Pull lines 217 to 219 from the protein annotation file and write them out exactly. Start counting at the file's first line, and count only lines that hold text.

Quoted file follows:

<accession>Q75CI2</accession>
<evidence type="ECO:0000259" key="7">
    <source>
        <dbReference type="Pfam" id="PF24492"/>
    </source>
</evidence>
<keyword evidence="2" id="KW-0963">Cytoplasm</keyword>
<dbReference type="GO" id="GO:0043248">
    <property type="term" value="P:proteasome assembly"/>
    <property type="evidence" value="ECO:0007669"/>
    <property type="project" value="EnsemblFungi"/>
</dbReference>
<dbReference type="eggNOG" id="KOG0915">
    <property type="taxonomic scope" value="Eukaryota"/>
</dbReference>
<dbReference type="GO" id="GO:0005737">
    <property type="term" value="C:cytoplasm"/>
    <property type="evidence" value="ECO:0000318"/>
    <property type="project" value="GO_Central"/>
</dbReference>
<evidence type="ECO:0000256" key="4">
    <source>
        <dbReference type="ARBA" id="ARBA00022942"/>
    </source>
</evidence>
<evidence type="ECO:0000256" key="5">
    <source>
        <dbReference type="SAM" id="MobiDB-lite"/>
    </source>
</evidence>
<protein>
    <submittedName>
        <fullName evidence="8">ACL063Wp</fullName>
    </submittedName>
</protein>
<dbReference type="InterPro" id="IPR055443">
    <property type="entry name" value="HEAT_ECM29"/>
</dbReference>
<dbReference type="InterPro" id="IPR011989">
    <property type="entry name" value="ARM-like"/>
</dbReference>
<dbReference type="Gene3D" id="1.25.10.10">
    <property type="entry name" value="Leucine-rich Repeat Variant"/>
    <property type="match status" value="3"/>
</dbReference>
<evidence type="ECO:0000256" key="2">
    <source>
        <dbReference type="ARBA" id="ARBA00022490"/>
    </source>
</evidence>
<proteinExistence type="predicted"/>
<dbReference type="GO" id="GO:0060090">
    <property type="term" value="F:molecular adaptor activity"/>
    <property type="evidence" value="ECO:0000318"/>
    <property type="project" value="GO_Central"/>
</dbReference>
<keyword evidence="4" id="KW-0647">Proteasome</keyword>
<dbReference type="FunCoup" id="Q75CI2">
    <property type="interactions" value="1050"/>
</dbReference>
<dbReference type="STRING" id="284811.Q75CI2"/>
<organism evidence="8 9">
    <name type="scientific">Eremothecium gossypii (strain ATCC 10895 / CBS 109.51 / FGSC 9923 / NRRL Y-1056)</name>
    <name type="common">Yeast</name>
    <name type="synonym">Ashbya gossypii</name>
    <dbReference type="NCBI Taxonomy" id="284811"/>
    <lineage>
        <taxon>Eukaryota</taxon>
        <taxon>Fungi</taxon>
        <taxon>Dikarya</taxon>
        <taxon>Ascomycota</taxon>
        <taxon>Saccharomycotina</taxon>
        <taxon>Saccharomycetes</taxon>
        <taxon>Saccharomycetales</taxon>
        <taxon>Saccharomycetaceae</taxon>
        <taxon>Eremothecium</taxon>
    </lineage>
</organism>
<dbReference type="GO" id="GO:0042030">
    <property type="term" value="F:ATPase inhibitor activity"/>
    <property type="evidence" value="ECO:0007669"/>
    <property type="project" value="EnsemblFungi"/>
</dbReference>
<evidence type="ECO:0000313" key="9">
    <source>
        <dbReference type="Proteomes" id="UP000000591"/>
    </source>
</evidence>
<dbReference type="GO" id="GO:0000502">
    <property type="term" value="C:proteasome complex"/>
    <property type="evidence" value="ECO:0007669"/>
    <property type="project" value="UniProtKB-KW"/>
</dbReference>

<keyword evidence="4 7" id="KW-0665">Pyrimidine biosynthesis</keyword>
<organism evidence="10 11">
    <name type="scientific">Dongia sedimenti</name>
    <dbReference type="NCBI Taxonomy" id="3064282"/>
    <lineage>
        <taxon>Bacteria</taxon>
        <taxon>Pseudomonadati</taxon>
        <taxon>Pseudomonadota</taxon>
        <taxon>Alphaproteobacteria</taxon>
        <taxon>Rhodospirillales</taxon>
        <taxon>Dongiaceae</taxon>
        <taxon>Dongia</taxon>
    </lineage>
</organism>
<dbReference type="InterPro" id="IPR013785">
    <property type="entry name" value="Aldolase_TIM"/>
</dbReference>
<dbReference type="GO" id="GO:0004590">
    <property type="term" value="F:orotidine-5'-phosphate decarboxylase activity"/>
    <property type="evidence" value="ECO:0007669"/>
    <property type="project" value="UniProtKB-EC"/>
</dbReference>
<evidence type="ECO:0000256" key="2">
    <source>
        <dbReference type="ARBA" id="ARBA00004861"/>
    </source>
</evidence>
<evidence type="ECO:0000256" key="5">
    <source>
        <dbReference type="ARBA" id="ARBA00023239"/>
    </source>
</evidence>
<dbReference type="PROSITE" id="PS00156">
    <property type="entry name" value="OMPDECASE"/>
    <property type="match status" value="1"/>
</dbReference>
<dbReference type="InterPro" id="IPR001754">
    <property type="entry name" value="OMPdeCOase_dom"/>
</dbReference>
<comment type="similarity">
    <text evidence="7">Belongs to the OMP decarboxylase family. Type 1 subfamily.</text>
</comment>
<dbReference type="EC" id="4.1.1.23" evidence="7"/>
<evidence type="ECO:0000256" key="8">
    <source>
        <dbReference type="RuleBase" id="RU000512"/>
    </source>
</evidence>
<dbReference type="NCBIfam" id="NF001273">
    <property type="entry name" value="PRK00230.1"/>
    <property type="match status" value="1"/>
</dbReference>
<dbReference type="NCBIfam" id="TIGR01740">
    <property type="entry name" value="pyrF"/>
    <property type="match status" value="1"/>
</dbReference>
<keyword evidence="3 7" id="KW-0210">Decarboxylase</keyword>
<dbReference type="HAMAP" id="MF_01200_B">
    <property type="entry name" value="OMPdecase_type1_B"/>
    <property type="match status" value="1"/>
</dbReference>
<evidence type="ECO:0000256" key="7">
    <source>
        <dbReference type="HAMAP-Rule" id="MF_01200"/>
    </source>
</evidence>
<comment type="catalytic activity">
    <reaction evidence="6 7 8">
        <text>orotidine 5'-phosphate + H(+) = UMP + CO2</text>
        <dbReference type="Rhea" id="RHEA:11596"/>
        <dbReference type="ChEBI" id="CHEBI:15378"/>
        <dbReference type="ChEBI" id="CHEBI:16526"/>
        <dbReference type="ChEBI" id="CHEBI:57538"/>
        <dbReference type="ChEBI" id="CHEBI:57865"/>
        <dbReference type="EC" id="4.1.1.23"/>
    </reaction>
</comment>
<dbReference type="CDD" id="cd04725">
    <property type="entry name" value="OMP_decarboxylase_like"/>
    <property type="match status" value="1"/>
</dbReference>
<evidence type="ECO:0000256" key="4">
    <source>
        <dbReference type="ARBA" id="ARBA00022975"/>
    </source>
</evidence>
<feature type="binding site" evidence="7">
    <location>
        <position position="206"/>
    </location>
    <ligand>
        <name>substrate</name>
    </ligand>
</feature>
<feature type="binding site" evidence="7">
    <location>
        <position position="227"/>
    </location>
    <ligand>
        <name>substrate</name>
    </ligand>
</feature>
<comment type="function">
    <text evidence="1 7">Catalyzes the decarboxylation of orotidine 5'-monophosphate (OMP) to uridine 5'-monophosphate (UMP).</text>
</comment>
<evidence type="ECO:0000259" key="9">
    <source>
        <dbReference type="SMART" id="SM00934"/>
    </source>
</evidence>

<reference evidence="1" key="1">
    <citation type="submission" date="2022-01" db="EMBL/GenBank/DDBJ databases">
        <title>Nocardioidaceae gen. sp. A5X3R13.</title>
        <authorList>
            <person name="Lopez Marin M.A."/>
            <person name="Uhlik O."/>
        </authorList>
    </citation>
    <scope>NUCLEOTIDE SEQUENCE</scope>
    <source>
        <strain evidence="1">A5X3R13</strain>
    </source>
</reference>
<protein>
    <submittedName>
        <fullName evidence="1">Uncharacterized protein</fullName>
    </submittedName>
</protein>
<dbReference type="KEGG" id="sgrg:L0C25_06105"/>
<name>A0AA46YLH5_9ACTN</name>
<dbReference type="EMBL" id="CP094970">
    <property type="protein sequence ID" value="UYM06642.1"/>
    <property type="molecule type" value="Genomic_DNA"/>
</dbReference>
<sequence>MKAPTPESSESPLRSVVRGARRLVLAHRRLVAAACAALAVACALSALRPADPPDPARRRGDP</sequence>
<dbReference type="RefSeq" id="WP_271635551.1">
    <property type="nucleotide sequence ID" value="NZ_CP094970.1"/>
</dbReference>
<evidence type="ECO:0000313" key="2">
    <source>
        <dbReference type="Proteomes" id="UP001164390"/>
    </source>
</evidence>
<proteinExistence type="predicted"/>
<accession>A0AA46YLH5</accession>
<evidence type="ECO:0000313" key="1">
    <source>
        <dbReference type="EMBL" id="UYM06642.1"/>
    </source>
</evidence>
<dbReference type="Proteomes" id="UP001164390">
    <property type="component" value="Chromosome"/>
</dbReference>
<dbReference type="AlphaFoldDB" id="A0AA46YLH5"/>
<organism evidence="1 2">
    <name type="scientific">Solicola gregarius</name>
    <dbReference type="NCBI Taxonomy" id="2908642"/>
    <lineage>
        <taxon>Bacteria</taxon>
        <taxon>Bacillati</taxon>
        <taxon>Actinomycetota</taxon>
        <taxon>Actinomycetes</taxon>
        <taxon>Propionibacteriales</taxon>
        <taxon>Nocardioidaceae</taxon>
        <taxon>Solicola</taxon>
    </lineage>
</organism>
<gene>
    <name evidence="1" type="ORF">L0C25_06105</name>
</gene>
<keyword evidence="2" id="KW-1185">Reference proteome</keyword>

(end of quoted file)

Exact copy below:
<protein>
    <submittedName>
        <fullName evidence="1">Uncharacterized protein</fullName>